Updated: Jul 21
Whether its through illness, injury or a global pandemic there may be situations that take you away from your normal training routine. This can be frustrating and disappointing, however this can also be a very rewarding time as you learn to cope with different scenarios and find ways to improve things that are still in your control.
Katy Sexton, MBE, had a career threatening injury in 2001 when she damaged the nerves that supported the shoulder muscles in her right arm. Katy had 2 options, one would be to quit, the other would be to find an alternative way of continuing to train and improve. Having already won a Commonwealth Gold, competed at 2 World Championships and made an Olympic final in 2000 she had certainly achieved International success but she was hungry for more and didn't want this injury to be the reason to retire from the sport she loved.
Katy decided to work on her weakness which happened to be her leg kick. She spent the next six months training in the pool, legs only, with her arms by her side. In one week alone she recorded in her swim diary a total of 55000m (34 miles) on just leg kick! With the Commonwealth Games trials in just 6 months and being the reigning 200m backstroke champion she had to learn to re-use her arm and re-learn how to start properly.
Katy qualified for the England team by the skin of her teeth and 3 months later she was competing at the Commonwealth Games in Manchester. With a home crowd she managed to finish with a bronze medal. This bronze medal meant more to Katy than the gold medal she won 4 years earlier and proved that you can overcome a career threatening injury and return fitter and stronger both physically and mentally.
Katy went on to win a gold and silver in 2003 World Championships, becoming the first ever female swimmer to win a World Championship and earning her a MBE from the Queen
Here are some useful tips for coping with changes that may be out of your control and force you to adopt to a new way of training:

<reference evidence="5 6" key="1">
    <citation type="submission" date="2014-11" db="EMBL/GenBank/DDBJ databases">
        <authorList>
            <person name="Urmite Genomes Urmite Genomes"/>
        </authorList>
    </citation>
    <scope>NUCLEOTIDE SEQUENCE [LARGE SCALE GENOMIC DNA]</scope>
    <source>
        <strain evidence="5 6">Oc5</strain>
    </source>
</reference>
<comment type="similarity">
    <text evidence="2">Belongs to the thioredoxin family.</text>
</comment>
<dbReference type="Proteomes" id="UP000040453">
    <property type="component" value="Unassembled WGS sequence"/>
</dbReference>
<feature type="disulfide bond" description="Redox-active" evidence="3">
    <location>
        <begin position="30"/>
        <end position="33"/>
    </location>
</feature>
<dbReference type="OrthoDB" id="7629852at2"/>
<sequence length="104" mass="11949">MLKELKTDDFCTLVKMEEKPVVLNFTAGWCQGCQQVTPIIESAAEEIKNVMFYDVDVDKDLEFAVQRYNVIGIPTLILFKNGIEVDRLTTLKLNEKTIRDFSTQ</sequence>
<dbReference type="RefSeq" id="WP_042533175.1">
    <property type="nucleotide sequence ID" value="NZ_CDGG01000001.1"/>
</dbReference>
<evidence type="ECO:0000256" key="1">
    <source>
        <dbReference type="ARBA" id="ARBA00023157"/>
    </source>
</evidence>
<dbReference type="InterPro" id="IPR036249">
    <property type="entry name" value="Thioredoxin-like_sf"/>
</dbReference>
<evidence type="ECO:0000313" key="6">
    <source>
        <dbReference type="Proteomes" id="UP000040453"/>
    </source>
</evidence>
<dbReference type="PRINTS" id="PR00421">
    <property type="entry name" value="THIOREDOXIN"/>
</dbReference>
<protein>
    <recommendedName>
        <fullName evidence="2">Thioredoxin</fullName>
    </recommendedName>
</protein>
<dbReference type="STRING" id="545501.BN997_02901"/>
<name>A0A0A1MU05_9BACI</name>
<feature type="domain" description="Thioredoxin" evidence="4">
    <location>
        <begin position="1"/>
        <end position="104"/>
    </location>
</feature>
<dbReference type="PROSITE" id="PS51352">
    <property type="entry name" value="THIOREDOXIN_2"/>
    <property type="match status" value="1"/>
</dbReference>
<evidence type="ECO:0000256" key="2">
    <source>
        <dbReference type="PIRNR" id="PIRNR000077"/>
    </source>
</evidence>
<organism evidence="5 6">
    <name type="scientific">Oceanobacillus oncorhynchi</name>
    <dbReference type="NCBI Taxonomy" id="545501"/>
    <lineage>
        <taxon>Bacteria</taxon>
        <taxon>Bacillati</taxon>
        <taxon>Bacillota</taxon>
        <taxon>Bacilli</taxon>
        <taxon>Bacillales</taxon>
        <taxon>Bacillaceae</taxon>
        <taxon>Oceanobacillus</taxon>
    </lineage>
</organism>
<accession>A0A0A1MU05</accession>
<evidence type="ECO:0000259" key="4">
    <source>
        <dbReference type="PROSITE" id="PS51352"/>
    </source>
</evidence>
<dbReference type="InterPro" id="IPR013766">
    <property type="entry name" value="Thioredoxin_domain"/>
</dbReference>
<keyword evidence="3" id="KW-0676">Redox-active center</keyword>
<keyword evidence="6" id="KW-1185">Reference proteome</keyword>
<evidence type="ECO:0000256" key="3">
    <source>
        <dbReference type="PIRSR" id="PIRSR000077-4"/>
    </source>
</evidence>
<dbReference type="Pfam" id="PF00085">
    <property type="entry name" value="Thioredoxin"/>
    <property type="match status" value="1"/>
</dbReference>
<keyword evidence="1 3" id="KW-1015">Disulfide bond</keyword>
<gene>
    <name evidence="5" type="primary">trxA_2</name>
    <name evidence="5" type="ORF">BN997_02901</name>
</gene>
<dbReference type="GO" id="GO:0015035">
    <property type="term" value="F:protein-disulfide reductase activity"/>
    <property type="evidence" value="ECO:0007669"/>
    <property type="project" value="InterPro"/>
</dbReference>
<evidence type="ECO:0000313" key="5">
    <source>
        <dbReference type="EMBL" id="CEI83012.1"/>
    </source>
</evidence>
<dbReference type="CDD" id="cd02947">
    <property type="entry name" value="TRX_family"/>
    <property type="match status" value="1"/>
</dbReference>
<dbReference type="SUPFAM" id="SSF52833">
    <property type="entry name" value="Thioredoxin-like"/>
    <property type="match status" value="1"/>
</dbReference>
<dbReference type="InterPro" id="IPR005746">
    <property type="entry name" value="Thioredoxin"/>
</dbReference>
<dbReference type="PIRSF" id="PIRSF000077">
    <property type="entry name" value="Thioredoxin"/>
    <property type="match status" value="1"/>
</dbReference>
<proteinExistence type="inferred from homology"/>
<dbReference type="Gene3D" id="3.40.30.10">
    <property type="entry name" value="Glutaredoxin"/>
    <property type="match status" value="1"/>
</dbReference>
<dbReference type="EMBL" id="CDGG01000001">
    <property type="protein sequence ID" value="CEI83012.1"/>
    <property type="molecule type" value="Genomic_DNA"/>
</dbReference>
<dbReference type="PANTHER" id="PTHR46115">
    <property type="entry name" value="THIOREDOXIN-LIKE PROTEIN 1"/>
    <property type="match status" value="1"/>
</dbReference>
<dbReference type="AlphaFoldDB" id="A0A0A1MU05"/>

1. Ride the storm
Have flexibility with goals and end dates because it can be quite overwhelming if things aren't going according to plan. Treat this new situation as the new norm for the time being, it won’t last forever but the simple act of accepting this as a new norm can help your body and mind relax.
2. Routines are important
Don’t treat this as an extended holiday, lazy lie ins, staying in pyjamas, eating rubbish food! This may be ok at weekends but earn it by having a routine Mon - Fri just like you would if you were training normally. Having a structure to your day is key:
a. Wake up at same time each day (no, we are not talking 5am but make sure you try and get 7-9 hours sleep each night).
b. Plan your day ahead.
d. Write down your thoughts and feelings, good and bad - the simple act of writing things down can alleviate some of the symptoms (see point 6 below).
c. Practice mindfulness (more on this next).
e. Ensure you're eating balanced healthy food - don't let bad eating habits and snacking become the norm as they can dramatically affect your performance and mood. It's ok to have the odd treat if 80% of the time you eat healthily (lots of varied colourful veg, some fruit, lean meats etc with limited processed food).
f. Do your work; don't let deadlines pile up, have a plan and get on top of your work to prevent last minute panics.